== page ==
Veronique Darwin

Where Did My Novel Go?

In My Writing on September 8, 2012 at 3:27 pm

I went back to school. Whoops!

Where is my novel? Not in my head. In notebooks. On one computer. In binders and binders (some I have vacated for use in school). I didn’t quite lose my novel, but where is it, exactly, if I’m not writing it?

This year my novel might exist on bus rides. It might exist in old documents, revised, or simply reread. It might exist in my head over night. But I’m so scared for it. Where is it right now?

I’ve lost the feeling of my novel. I sat down for a set forty minutes on Thursday night. I opened the folder where it should be and the document I last touched. I sat there staring at the words, unsure where they came from. A novel is a thing that exists because of a time and a space and it depends on other things around it: the middle on the end and the beginning. If I’m not sure where I am in my novel because my head is elsewhere and my novel’s here, how will it ever advance?

I was in school two years ago when this novel already existed. It hadn’t yet been written, but first chapters had been formed and reformed and I knew my characters (I thought some characters were going to die in car crashes at that time). In any case, the novel existed, and I actually worked on it while in school. I sat and wrote small notes to myself in class. I sectioned them off from important class notes with backwards slashes: /The party is actually a high school reunion.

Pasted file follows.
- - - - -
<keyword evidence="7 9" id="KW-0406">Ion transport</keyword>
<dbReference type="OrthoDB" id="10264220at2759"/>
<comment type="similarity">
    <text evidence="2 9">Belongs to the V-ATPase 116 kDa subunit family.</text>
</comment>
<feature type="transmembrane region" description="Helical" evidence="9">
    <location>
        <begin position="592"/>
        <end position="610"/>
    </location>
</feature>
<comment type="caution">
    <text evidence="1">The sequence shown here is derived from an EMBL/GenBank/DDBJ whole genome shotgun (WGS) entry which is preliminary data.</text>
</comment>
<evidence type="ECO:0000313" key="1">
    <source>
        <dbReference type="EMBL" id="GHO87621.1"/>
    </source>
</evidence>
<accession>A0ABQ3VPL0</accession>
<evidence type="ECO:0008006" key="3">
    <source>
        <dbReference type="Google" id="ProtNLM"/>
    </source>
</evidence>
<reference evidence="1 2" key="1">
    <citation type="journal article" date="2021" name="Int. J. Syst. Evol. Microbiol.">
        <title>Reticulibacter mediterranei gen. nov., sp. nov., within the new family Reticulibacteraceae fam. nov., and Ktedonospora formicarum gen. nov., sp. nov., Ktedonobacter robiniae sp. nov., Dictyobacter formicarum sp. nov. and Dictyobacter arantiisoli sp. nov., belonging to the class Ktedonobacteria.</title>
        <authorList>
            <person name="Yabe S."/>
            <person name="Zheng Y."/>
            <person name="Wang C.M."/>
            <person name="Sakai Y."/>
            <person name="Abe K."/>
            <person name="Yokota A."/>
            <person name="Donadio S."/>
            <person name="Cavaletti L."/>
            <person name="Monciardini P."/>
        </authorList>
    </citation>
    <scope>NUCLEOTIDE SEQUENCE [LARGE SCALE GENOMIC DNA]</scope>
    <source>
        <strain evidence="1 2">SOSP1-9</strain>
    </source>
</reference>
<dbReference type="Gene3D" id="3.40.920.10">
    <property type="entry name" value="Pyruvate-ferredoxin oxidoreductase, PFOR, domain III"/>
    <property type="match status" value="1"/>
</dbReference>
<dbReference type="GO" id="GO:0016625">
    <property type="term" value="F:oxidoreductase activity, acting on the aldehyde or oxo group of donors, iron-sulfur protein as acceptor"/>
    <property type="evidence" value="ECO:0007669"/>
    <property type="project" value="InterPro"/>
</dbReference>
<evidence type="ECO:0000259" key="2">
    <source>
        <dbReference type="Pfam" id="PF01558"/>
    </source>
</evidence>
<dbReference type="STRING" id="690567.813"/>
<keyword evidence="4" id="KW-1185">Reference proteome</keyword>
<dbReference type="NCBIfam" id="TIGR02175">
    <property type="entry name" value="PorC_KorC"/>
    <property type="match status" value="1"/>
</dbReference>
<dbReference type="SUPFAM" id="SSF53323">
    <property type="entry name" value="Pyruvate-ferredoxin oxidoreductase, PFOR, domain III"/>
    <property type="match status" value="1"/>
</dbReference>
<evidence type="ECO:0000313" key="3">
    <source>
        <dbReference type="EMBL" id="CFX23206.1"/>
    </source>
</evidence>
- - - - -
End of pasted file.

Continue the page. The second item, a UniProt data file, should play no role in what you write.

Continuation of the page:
I loved doing this. I let sitting in class be a form of meditation. I listened for a while, and instead of drifting off into neurosis about upcoming assignments or into other neuroses about having left a hair straightener on at home, I drifted off into my creative brain. I let school feed my creativity by running from it toward something good.

But I wanted to approach this year differently. I took a year off from school in which I wrote full time (full time meaning writing was the thing I did; working was part time). I became a writer – someone who wrote every day. This was so much apart of my identity that I couldn’t see it changing this year. It actually couldn’t change, or else I would change.

So here I am. I am writing a blog post, so that’s writing. I’m thinking about how my novel is lost in time-space, so at least that’s some form of concern for my writing, if not an attempt at doing the task then an acknowledgment, at least, that the task exists and is important. I’m scared I’ll lose this identity I’ve created. It’s easy to pencil in writing time (it isn’t, I haven’t tried that yet), but how easy will it be when assignments are piling up and I’m just so tired?

I feel compelled to do some kind of vow here, in front of my audience of a few people. Here it is: I am a writer; I just sometimes go back to school.

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